Wednesday, February 9, 2011

I do or I don't, I will or I won't

Is there a good time to be unromantic when it comes to weddings? How do you separate thinking with your head or your heart and is one more important than the other?
As women we're taught (at least in America) that our wedding day is the most important day of our lives. We're also tricked into believing that we really 'need' certain things to make this day perfect - that includes the perfect dress, the perfect hair, the perfect venue, the perfect shoes...the list is endless but not necessarily part of reality. I suppose it actually depends on the reality in which you live, and they way you perceive your big day to mesh with real life.

I think this is where I get confused.
What is 'real life' right now? What's most important right now? Currently, I'm planning a wedding. An international wedding. In addition, I'm also planning a big move. A big international move. The logistics of the two is making my eyebrows furrow in annoyance.
Here's why:
Weeks after the wedding I will be moving overseas.
With a wedding (my wedding, specifically) comes a name change which accompanies lots of paperwork and time given for bureaucratic nonsense.
Since I will be moving overseas, I will need an updated passport, a matching social security card and driver's license, plus name change documents and a slue of other things. All of these things take time to get, and require a marriage (or A LOT of money that I refuse to spend) in order to kick start the process.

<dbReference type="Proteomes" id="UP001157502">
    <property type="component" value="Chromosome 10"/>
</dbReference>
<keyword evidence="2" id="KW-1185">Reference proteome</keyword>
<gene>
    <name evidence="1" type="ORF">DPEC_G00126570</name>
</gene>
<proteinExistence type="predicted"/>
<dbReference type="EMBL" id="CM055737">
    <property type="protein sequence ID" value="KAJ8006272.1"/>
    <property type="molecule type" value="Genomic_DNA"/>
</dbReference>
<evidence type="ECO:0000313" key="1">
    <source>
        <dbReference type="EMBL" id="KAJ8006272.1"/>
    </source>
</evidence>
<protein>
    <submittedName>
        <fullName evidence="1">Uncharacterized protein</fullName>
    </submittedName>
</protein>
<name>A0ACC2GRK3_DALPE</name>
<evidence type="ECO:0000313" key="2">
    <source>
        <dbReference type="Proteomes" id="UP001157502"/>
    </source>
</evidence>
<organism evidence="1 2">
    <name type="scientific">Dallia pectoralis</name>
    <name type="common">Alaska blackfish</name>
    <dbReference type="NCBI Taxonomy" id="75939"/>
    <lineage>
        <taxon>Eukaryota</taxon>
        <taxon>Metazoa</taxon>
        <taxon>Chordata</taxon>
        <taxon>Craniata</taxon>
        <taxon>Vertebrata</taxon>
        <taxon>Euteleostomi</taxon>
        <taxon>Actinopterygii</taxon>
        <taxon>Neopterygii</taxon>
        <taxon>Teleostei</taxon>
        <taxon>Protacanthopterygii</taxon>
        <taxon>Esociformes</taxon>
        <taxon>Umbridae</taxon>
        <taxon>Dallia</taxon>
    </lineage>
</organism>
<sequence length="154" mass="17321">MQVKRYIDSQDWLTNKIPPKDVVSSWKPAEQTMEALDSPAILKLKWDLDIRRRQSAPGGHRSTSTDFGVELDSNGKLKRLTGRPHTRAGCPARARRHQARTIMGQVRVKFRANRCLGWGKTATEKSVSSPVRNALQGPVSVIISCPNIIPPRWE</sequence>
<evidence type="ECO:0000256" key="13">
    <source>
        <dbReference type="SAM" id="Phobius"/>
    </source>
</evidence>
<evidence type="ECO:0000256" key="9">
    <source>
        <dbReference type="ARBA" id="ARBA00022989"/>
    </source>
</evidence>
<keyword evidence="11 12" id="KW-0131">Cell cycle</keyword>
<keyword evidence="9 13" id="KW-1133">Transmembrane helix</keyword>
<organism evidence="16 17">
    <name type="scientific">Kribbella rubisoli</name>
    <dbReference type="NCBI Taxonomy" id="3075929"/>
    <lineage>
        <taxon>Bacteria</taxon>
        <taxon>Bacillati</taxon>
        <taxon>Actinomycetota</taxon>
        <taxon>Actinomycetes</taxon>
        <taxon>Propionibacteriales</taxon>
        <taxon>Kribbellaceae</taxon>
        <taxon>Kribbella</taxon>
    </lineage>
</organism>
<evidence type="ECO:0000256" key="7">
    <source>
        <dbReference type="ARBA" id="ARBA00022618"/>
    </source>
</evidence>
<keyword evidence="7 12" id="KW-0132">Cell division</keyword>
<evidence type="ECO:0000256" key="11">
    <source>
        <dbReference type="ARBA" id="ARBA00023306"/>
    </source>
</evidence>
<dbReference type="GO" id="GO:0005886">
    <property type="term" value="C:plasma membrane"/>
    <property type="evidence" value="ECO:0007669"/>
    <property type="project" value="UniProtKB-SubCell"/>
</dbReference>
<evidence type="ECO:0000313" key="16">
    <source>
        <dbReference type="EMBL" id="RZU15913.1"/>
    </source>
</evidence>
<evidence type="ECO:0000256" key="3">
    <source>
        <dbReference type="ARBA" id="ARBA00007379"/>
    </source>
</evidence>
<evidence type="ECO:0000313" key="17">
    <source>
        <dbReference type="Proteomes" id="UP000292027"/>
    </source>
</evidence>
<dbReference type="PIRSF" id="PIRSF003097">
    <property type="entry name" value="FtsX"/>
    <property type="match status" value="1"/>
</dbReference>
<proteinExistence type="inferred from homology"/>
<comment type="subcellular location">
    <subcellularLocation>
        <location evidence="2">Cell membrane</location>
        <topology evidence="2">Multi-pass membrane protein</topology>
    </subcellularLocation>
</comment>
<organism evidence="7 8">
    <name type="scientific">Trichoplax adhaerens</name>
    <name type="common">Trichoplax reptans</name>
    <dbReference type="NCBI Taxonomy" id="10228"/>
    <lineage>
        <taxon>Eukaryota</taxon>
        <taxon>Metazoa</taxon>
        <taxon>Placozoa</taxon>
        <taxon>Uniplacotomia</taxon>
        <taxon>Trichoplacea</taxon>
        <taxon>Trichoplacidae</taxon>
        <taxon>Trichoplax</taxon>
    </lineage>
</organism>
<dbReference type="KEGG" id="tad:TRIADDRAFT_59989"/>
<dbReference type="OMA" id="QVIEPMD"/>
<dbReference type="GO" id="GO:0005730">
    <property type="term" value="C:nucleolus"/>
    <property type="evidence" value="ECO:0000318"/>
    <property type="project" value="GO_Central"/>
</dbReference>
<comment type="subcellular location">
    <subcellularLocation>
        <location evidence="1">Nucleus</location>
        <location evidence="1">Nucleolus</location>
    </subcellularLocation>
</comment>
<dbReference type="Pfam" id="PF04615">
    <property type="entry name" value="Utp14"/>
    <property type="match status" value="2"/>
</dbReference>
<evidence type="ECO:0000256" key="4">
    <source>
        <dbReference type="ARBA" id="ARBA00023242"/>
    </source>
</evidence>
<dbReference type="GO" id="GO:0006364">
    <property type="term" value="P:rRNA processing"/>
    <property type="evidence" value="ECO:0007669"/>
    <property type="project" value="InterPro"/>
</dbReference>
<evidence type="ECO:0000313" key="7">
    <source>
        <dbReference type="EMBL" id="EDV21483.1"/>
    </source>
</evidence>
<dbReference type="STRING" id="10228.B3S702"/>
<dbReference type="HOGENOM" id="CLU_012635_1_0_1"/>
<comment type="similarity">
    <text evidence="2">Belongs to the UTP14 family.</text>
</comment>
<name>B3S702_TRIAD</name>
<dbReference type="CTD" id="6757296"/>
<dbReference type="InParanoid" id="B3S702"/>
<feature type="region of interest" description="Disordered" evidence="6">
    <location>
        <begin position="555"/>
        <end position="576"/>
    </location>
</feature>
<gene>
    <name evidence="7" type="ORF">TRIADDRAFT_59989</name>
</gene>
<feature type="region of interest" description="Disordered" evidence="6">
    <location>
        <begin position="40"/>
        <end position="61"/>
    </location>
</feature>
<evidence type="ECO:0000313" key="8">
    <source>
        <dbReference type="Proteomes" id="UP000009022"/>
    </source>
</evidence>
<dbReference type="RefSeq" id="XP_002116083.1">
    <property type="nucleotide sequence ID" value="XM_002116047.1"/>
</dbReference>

We have a grand total of 3 weeks between the wedding day and the moving day. Definitely not enough time for any of that before we go.
There might be a solution, however.
A visit from my sweetheart in April provides us with ample time for..............get ready for it.........a civil ceremony. By having a civil ceremony in April, we could have ALL of that paperwork completed by the time we have the church wedding, and maybe even get the visa paperwork started in Norway.

I despise how logical this is.

The words "logical" and "wedding" just don't go together! (I'm a little sad that I actually wrote that because of how silly it sounds, but it's true!!) As a woman that grew up in America, it's almost justifiable to say that when it comes to weddings, you throw logic out the window. I mean, check this out:
Where's the logic in spending thousands and thousands of dollars on ONE day when you are planning on having a whole LIFETIME with the person you're celebrating with? That money could be spent on much more appropriate things!

See? Logic disappeared long ago but is suddenly rearing it's ugly head into my life. I don't know whether to welcome it or climb up the tallest building and throw it off the rooftop never to be seen again.